Wednesday, November 17, 2010

Money, Creepy Criminals, and Respectability

Why do we equate money with respectability?

Maybe money has not always equaled respectability, but it certainly does now. I myself unconsciously assume that a man wearing a nice suit must be more trustworthy than a man wearing a blue-collar work uniform with his name tag sewn onto his shirt. Maybe some people are less prejudiced in favor of wealth than I am, but I know I am certainly not unique in this respect. There is a reason, after all, why professionals dress well—most of us would not place our confidence in, or give our money to, a man who dressed like a bum, or like a used car salesman.

This equation of wealth with respectability is so deeply entrenched in our society that we don’t notice it until something makes us examine this prejudice. When I was growing up, I was surrounded by government employees, university professors, businessmen who could afford to be country club members, etc. I didn't know any criminals. Criminals were people who did horrible things, like rob and murder people, in poor neighborhoods. I only knew about them because their crimes were reported in the local newspaper. That changed, though, once I started working for lawyers. But, before I started working for lawyers, I also didn't know anyone who embezzled tens of thousands of dollars. Over the last few years, I’ve realized that we underestimate the injury caused by the breach of trust that is at the heart of white-collar crime.

What first made me examine my prejudices about wealth was that I realized that money is not necessarily a predictive factor for "creepiness" among criminals. One of the occupational hazards of working for criminal defense lawyers is that you meet some real creeps. Some of the creepiest defendants I’ve met have been quite wealthy, or at least middle-class, not the poor street criminals I thought of as a child. The creepiness that emanates from all criminals comes from two sources. First, the initial meeting between a client and a criminal defense lawyer is always uneasy because (in my experience with criminal defense) there is generally not much doubt that the client at the very least did something bad, if not always criminal. Both client and lawyer do their best to dance around the question of guilt, and that dance produces a strange sensation in the onlooker.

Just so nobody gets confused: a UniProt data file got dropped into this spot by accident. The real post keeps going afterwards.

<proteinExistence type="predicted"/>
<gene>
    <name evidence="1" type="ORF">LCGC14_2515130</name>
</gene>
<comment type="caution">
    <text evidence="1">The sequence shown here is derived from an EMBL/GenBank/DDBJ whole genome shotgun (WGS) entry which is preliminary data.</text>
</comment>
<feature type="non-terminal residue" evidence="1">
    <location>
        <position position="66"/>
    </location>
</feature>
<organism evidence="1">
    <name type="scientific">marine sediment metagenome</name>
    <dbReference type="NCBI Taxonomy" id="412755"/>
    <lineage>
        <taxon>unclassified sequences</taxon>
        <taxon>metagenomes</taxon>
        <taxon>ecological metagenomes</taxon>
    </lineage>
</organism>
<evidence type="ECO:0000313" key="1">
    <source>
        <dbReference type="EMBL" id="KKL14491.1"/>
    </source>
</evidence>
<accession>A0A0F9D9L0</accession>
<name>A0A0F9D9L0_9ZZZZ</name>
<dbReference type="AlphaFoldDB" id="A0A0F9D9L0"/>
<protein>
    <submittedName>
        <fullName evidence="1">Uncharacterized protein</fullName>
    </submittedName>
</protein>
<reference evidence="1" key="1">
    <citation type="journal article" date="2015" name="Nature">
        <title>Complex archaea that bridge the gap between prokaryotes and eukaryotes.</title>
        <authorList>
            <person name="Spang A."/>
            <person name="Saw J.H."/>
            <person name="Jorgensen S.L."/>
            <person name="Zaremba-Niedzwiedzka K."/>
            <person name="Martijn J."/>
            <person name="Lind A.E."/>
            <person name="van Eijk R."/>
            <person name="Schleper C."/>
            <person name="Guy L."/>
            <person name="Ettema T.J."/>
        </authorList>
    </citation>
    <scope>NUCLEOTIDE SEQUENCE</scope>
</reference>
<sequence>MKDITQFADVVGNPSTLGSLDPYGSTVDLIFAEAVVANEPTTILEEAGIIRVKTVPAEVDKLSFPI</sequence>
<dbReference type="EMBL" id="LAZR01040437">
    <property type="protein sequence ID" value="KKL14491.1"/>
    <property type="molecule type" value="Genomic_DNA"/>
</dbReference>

Second, each individual criminal gives off his own weird vibe. Different sorts of criminals, though, are different sorts of creeps. And white-collar criminals have been among the creepiest, in my experience. What makes some white-collar criminals so creepy? The answer comes back to society’s equation of wealth and respectability. The fact that a man can maintain a façade of respectability for years, all the while defrauding those who trust him because of his respectable wealth, means that at a very fundamental level of his personality he must be extremely devious. This deviousness I find just as frightening as the lack of remorse in a cold-blooded murderer; in both cases it is a sign of a complete lack of conscience. It is this lack of conscience, which leads to a willingness to violate any confidence, or any ethical boundary, that is truly creepy and even more disturbing than a street criminal who can’t restrain his anger over a failed drug deal or his frustration in his personal life. These street criminals possess a certain simplicity. It’s obviously not a good type of simplicity, but at least these men are not devious and manipulative like most white-collar criminals.